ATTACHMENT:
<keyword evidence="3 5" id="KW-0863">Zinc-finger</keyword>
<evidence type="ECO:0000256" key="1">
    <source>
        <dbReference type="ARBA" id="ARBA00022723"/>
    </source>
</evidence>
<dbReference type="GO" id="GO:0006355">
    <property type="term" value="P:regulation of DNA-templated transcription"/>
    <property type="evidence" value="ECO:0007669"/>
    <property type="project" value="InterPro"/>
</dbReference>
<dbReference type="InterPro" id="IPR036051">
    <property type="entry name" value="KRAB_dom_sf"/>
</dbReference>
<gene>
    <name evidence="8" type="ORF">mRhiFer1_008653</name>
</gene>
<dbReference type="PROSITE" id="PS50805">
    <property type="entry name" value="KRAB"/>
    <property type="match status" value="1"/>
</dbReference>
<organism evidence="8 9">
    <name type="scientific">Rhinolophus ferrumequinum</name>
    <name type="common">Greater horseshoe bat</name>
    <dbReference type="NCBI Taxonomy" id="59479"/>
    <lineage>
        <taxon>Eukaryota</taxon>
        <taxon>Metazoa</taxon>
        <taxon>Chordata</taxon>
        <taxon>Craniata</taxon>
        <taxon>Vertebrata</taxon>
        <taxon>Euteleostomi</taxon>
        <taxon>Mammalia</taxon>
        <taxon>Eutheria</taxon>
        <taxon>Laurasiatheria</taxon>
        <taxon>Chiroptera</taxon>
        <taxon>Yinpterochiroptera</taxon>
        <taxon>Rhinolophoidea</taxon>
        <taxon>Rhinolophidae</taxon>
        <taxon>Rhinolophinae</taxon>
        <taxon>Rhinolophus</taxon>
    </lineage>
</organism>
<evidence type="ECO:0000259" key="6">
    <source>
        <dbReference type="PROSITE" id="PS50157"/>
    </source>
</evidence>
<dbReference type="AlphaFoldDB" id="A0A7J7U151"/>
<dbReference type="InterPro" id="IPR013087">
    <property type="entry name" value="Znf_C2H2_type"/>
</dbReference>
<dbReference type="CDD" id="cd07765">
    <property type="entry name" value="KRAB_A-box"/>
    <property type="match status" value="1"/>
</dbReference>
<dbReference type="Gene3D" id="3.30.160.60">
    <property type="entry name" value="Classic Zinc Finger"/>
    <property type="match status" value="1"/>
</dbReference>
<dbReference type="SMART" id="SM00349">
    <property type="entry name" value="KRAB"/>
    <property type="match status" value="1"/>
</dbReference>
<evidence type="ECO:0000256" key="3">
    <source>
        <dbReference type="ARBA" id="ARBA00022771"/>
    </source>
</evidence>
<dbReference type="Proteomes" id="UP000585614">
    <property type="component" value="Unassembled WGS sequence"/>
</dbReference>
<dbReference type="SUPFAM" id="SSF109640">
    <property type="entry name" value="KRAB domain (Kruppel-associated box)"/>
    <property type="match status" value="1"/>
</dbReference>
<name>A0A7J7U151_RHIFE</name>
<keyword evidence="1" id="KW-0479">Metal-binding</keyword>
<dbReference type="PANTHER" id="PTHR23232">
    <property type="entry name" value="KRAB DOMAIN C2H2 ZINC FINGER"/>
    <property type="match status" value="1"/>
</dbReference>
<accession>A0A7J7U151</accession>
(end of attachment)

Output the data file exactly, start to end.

<keyword evidence="3 5" id="KW-0863">Zinc-finger</keyword>
<evidence type="ECO:0000256" key="1">
    <source>
        <dbReference type="ARBA" id="ARBA00022723"/>
    </source>
</evidence>
<dbReference type="GO" id="GO:0006355">
    <property type="term" value="P:regulation of DNA-templated transcription"/>
    <property type="evidence" value="ECO:0007669"/>
    <property type="project" value="InterPro"/>
</dbReference>
<dbReference type="InterPro" id="IPR036051">
    <property type="entry name" value="KRAB_dom_sf"/>
</dbReference>
<gene>
    <name evidence="8" type="ORF">mRhiFer1_008653</name>
</gene>
<dbReference type="PROSITE" id="PS50805">
    <property type="entry name" value="KRAB"/>
    <property type="match status" value="1"/>
</dbReference>
<organism evidence="8 9">
    <name type="scientific">Rhinolophus ferrumequinum</name>
    <name type="common">Greater horseshoe bat</name>
    <dbReference type="NCBI Taxonomy" id="59479"/>
    <lineage>
        <taxon>Eukaryota</taxon>
        <taxon>Metazoa</taxon>
        <taxon>Chordata</taxon>
        <taxon>Craniata</taxon>
        <taxon>Vertebrata</taxon>
        <taxon>Euteleostomi</taxon>
        <taxon>Mammalia</taxon>
        <taxon>Eutheria</taxon>
        <taxon>Laurasiatheria</taxon>
        <taxon>Chiroptera</taxon>
        <taxon>Yinpterochiroptera</taxon>
        <taxon>Rhinolophoidea</taxon>
        <taxon>Rhinolophidae</taxon>
        <taxon>Rhinolophinae</taxon>
        <taxon>Rhinolophus</taxon>
    </lineage>
</organism>
<evidence type="ECO:0000259" key="6">
    <source>
        <dbReference type="PROSITE" id="PS50157"/>
    </source>
</evidence>
<dbReference type="AlphaFoldDB" id="A0A7J7U151"/>
<dbReference type="InterPro" id="IPR013087">
    <property type="entry name" value="Znf_C2H2_type"/>
</dbReference>
<dbReference type="CDD" id="cd07765">
    <property type="entry name" value="KRAB_A-box"/>
    <property type="match status" value="1"/>
</dbReference>
<dbReference type="Gene3D" id="3.30.160.60">
    <property type="entry name" value="Classic Zinc Finger"/>
    <property type="match status" value="1"/>
</dbReference>
<dbReference type="SMART" id="SM00349">
    <property type="entry name" value="KRAB"/>
    <property type="match status" value="1"/>
</dbReference>
<evidence type="ECO:0000256" key="3">
    <source>
        <dbReference type="ARBA" id="ARBA00022771"/>
    </source>
</evidence>
<dbReference type="Proteomes" id="UP000585614">
    <property type="component" value="Unassembled WGS sequence"/>
</dbReference>
<dbReference type="SUPFAM" id="SSF109640">
    <property type="entry name" value="KRAB domain (Kruppel-associated box)"/>
    <property type="match status" value="1"/>
</dbReference>
<name>A0A7J7U151_RHIFE</name>
<keyword evidence="1" id="KW-0479">Metal-binding</keyword>
<dbReference type="PANTHER" id="PTHR23232">
    <property type="entry name" value="KRAB DOMAIN C2H2 ZINC FINGER"/>
    <property type="match status" value="1"/>
</dbReference>
<accession>A0A7J7U151</accession>